Health sciences students bring health education to rural population

October 7, 2013 | Leave a Comment

Health sciences students bring health education to rural population

BENSON, N.C. -- Students from the pharmacy, physician assistant and public health departments at Campbell University’s College of Pharmacy & Health Sciences held a health education fair in conjunction with the migrant farm workers clinic at Benson Area Medical Center on Thursday, Oct. 3. This fair was part of a series of student-led community health care awareness events that focus on prevention and wellness.

“A big part of the Campbell health sciences’ mission is serving the community, especially the community right outside our door,” said Tina Tseng, chair of the department of public health at Campbell University. “It is a privilege for our students to be welcomed into the local community and the clinic gives them real experiences that will benefit them in the future.”

The clinic, which has been part of Benson Area Medical Center’s mission for eight years, is open to migrant farm workers in the area one night a week and provides primary healthcare as well as immunizations to approximately 300 farm workers yearly. It is part of a joint effort with the North Carolina Farm Workers Project.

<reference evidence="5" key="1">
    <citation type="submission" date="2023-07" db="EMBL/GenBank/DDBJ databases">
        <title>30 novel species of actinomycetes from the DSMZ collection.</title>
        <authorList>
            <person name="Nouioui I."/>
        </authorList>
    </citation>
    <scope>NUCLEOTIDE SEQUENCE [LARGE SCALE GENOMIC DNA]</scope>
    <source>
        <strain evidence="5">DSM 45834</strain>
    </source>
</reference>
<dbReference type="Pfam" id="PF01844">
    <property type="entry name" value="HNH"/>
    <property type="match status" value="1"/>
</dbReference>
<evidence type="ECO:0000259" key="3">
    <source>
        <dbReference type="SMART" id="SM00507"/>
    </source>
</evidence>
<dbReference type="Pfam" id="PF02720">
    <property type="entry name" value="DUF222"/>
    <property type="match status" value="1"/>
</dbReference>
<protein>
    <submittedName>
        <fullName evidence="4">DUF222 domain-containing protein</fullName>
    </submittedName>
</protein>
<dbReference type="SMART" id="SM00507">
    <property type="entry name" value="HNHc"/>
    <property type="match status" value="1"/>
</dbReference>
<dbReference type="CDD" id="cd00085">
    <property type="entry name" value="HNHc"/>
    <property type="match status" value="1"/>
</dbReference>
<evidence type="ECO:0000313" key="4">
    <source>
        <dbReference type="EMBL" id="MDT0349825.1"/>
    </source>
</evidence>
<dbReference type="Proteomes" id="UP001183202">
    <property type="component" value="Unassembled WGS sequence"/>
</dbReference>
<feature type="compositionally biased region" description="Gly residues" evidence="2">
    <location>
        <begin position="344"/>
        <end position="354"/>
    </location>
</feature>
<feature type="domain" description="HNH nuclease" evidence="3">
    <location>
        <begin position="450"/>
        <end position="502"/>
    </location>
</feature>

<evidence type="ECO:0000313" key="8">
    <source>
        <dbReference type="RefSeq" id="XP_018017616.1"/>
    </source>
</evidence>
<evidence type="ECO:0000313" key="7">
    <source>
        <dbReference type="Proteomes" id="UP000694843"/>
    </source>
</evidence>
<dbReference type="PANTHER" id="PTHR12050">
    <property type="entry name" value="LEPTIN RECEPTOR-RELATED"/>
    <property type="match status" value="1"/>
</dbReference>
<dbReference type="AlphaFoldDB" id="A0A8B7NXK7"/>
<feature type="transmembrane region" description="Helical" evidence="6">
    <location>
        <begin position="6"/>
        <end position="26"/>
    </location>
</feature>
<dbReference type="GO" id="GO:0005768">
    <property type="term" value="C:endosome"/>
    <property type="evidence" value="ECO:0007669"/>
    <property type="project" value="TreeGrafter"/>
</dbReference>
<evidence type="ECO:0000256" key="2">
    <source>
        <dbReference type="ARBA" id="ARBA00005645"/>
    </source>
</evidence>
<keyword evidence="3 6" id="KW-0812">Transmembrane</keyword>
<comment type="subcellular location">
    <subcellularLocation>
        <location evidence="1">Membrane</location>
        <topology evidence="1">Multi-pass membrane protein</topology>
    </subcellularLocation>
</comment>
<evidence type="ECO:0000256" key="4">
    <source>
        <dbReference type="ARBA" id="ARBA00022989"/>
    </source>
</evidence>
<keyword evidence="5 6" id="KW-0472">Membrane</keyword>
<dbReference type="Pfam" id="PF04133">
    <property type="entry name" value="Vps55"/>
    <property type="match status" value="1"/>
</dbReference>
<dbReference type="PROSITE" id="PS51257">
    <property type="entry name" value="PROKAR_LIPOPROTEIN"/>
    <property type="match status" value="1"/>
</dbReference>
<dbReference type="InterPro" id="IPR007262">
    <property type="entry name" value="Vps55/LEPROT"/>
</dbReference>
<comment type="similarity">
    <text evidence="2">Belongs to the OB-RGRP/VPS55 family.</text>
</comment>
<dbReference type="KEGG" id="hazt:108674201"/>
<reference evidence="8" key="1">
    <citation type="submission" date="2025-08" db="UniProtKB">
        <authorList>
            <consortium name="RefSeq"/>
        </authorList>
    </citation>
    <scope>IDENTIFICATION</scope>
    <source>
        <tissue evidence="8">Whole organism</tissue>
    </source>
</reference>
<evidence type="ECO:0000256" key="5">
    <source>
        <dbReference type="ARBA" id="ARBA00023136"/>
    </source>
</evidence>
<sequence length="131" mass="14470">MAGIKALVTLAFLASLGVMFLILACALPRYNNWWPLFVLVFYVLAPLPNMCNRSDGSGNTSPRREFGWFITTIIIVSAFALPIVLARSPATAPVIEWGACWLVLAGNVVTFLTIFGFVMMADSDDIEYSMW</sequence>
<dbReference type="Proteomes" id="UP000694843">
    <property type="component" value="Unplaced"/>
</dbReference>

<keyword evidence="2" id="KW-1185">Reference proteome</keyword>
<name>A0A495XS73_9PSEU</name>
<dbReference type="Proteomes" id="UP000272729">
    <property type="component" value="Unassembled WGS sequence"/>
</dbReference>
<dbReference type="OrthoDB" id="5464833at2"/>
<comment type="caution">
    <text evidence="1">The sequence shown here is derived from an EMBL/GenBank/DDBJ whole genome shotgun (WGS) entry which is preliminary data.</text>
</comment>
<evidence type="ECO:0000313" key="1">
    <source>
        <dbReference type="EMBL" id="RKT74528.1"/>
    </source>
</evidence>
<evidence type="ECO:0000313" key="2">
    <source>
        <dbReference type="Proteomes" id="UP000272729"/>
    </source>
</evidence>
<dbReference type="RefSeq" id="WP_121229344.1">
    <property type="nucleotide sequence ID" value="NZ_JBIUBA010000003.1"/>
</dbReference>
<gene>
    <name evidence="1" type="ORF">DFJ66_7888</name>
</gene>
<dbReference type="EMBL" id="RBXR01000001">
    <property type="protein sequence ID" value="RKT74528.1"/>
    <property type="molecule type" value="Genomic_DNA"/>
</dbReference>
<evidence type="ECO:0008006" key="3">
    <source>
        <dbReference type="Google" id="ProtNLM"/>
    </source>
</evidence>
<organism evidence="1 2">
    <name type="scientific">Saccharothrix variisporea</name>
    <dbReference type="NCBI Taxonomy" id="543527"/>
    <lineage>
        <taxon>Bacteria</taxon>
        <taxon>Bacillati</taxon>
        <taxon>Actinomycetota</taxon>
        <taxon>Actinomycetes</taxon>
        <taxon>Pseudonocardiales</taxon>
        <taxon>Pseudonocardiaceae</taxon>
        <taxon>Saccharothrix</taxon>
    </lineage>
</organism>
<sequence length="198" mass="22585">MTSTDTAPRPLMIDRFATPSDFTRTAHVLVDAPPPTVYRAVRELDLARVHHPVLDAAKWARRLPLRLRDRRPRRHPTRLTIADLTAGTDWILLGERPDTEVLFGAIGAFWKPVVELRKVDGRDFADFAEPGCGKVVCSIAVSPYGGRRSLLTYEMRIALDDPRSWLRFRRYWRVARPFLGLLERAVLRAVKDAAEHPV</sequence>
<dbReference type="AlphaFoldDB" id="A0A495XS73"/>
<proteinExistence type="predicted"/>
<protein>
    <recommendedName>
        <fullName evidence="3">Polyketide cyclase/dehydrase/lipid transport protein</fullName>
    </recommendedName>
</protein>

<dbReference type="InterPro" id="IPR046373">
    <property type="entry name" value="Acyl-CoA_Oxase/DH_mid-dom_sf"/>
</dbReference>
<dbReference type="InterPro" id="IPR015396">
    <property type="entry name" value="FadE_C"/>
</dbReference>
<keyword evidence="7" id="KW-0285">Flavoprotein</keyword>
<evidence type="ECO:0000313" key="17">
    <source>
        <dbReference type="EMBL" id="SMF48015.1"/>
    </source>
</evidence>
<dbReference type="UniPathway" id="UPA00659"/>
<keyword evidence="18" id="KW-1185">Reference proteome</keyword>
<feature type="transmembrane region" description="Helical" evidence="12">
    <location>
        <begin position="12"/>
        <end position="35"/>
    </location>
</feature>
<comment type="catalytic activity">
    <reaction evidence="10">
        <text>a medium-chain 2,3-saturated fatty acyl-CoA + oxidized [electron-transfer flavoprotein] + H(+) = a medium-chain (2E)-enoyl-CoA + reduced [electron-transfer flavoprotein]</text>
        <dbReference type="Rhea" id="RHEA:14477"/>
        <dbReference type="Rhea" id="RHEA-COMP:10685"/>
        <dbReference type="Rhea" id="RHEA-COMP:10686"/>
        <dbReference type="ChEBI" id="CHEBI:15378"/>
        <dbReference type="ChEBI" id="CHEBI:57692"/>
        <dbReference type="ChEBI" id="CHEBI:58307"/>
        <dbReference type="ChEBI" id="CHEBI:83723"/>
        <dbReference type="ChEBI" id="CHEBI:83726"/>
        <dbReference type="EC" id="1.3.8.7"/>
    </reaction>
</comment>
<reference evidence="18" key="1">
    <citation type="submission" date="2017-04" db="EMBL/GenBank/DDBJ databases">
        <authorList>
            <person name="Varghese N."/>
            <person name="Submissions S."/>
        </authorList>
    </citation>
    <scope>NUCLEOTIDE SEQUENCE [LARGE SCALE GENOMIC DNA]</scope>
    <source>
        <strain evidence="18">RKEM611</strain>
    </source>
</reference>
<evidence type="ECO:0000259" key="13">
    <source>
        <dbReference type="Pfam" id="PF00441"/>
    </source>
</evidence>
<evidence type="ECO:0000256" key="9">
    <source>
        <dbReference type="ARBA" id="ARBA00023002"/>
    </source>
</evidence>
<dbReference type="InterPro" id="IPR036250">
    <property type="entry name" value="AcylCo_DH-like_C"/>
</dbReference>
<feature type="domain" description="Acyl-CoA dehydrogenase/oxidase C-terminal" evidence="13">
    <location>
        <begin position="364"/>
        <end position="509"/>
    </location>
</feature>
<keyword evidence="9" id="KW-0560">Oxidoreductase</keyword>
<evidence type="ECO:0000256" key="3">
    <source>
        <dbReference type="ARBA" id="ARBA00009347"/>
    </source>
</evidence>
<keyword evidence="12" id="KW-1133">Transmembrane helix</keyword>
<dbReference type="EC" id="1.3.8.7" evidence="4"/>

Physicians treat patients with various conditions that range from rashes to congestive heart failure to diabetes, and the health education fair presented by Campbell students covered topics that these patients come face-to-face with on a daily basis. Pharmacy students presented information on diabetes, while public health and physician assistant students advised on stress management, nutrition and occupational hazards such as heat exhaustion and pesticide overexposure. Students from Campbell’s foreign language department were also in attendance to serve as interpreters.

“It is a wonderful experience for public health, pharmacy, PA, and foreign language students to work together to serve an underserved population while learning the importance of the interdisciplinary team approach to health care,” said April Pope, MPAS, PA-C. “There is a real need to provide affordable, quality care to the men and women who work so hard to harvest our crops each season.”

Pope is a member of the PA faculty at Campbell and serves as the preceptor for this specific practicum in the dual physician assistant and public health program.

The clinic runs through the end of October and will re-open at the beginning of the harvest season next May.

Photo: Health sciences student are addressed by Ann Ortiz, foreign language faculty, before the health fair begins at Benson Area Medical Center.

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